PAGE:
Phyliss Fong, chairperson for CIGIE, told the DorobekINSIDER that the work of IGs is often “unsung.”
When they think of auditors, most people might envision someone coming into the office and looking at records. But some auditors’ work has put their life and well-being at risk, Fong said. Award winner Paul Converse, an auditor for the Special Inspector General for Iraq Reconstruction, was seriously injured while on the job and later died.
Among the other winners were the Census Bureau IG for discovering the agency was paying temporary workers who were not doing work, and the Securities and Exchange for investigating the Bernie Madoff Ponzi scheme.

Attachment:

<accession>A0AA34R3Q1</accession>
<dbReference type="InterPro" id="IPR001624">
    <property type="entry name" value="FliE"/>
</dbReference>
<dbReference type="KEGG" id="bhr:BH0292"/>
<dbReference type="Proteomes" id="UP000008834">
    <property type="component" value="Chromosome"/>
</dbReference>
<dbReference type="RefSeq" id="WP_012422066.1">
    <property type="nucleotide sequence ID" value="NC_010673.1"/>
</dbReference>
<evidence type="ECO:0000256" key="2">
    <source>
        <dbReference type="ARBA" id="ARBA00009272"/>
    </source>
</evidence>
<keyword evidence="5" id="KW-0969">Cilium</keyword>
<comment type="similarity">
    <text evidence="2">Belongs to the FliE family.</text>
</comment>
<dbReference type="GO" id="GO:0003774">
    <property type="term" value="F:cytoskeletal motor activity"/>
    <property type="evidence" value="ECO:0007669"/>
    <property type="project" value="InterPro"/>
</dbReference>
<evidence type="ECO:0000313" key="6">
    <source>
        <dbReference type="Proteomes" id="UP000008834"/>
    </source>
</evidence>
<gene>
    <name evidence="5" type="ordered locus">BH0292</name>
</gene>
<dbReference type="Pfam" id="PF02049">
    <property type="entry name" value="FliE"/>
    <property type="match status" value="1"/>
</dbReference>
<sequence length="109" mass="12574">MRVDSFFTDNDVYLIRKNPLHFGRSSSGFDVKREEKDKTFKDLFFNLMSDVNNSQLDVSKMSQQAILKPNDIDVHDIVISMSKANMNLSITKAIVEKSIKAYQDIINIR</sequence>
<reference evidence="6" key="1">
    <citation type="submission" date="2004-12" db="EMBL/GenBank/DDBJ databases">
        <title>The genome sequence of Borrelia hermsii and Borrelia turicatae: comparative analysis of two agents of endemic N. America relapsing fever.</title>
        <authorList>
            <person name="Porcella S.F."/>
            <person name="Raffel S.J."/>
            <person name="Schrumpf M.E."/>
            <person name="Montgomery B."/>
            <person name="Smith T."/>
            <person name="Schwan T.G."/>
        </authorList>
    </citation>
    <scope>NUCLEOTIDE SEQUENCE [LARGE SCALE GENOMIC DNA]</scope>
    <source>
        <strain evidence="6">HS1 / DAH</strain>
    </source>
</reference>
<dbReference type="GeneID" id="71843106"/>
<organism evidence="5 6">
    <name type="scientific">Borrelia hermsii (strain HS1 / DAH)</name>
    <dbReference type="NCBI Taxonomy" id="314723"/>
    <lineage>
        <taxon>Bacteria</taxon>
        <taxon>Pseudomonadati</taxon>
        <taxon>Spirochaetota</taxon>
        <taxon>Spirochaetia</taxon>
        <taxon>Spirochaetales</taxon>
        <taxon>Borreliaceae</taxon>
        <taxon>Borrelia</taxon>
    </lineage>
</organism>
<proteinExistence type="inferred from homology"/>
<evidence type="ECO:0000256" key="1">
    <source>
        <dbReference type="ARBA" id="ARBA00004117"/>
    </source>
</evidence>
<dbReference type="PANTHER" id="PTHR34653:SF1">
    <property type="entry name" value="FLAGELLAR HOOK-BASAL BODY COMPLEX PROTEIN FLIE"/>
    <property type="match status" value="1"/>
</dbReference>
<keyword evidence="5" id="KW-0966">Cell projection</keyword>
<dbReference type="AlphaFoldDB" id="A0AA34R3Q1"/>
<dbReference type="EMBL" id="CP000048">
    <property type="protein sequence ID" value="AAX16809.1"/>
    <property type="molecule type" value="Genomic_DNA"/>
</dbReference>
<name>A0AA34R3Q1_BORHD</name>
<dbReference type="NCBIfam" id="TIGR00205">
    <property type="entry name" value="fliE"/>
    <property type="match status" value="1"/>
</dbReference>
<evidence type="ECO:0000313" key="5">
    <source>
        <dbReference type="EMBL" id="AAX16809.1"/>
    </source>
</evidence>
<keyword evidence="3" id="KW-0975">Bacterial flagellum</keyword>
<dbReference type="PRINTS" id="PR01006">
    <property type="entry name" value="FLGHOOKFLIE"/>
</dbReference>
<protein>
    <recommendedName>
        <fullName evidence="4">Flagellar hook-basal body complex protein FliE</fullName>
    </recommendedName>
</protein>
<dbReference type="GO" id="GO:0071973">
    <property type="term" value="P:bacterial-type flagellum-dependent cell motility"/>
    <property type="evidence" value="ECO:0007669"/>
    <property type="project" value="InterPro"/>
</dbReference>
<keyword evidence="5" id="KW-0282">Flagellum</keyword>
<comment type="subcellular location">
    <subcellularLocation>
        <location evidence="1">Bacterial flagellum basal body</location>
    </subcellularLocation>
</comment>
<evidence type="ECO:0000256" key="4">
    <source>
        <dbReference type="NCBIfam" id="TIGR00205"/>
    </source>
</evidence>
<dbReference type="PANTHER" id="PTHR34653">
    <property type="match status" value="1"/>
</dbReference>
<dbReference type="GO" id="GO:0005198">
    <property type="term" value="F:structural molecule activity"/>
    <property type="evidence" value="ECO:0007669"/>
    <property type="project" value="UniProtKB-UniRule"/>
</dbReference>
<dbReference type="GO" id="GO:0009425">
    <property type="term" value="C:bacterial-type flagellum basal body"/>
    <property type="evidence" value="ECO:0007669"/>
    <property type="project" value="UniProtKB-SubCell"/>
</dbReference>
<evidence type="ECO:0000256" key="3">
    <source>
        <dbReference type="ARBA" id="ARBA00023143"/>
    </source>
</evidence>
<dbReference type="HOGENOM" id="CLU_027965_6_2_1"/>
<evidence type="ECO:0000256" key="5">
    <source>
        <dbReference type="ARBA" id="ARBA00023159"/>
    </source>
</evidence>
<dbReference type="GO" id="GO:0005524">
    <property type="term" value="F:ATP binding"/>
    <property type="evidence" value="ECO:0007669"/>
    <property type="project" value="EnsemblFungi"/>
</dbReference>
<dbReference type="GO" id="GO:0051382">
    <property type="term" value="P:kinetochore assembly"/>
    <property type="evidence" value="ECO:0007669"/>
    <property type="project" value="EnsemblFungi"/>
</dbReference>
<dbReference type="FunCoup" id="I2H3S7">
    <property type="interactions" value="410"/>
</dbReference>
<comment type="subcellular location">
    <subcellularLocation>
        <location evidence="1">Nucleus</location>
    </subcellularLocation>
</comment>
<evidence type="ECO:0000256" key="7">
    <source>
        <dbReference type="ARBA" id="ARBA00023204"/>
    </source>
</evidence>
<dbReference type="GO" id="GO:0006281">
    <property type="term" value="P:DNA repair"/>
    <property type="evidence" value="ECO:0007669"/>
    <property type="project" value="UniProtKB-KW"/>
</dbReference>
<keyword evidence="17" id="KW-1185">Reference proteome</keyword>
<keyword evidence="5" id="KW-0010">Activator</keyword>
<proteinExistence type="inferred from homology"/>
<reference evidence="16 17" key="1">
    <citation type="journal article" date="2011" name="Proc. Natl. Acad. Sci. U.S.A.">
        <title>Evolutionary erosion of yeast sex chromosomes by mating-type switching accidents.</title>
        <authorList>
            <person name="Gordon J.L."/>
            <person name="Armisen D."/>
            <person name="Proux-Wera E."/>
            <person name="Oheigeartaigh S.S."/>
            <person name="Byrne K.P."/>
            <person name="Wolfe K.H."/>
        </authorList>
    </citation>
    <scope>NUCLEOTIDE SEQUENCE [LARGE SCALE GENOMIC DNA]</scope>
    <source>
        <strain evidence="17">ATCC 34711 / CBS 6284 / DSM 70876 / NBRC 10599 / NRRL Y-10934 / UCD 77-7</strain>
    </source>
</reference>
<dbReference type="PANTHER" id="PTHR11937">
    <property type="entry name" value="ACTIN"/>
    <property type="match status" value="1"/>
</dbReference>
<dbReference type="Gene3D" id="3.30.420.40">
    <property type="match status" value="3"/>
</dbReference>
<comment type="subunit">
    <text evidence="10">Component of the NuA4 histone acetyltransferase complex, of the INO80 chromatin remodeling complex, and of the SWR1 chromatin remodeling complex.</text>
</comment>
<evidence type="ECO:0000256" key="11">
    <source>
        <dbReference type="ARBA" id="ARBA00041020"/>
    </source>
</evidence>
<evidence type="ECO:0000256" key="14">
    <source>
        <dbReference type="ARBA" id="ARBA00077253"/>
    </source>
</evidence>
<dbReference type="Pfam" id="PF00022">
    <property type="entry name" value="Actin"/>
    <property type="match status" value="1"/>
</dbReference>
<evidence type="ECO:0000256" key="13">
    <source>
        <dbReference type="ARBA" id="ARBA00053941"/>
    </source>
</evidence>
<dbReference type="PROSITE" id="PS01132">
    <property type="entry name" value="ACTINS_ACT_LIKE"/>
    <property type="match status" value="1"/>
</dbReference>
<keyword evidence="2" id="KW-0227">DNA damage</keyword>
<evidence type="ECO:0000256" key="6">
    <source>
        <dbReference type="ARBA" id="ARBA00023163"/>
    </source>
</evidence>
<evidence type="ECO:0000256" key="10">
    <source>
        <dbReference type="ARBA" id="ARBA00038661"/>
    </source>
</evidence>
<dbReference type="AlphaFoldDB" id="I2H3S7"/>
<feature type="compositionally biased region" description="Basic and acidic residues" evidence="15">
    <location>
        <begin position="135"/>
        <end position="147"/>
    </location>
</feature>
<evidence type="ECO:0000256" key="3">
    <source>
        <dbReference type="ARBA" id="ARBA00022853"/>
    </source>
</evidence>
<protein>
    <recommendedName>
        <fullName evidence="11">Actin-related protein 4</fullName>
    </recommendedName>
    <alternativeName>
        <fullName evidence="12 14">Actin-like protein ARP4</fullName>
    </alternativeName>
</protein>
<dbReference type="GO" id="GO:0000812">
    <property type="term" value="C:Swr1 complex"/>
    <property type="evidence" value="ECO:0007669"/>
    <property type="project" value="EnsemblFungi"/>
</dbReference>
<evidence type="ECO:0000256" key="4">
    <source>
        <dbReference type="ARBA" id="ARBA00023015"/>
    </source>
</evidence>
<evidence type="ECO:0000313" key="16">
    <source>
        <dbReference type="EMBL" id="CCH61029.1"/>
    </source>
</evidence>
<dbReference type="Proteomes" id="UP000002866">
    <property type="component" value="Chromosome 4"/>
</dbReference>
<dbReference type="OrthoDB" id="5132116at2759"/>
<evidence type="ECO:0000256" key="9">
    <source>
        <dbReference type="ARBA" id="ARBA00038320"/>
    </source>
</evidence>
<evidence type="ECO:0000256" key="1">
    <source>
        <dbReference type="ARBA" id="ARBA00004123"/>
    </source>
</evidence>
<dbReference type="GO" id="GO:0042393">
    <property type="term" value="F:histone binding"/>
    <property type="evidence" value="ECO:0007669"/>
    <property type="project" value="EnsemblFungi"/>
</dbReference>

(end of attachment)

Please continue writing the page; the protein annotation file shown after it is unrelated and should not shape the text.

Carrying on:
The most prestigious award went to the Defense Department IG for finding “significant issues” in funding for security forces in Afghanistan, Fong said.
The awards are an opportunity to display best practices of IGs, Fong said.
“One of the main purposes of the council of IGs is for all of us to get together regularly and trade info and trade analytical and investigative techniques … to go after some of these very creative schemes,” Fong said.
IGs might be viewed with some weariness from agencies, but Fong said IGs’ mission is to help the agency do its job better.
“Deep down the mission of the IG is to help a program official, the head of an agency, to help Congress really dig into the issues that are on the table and come up with solutions to make programs better,” Fong said.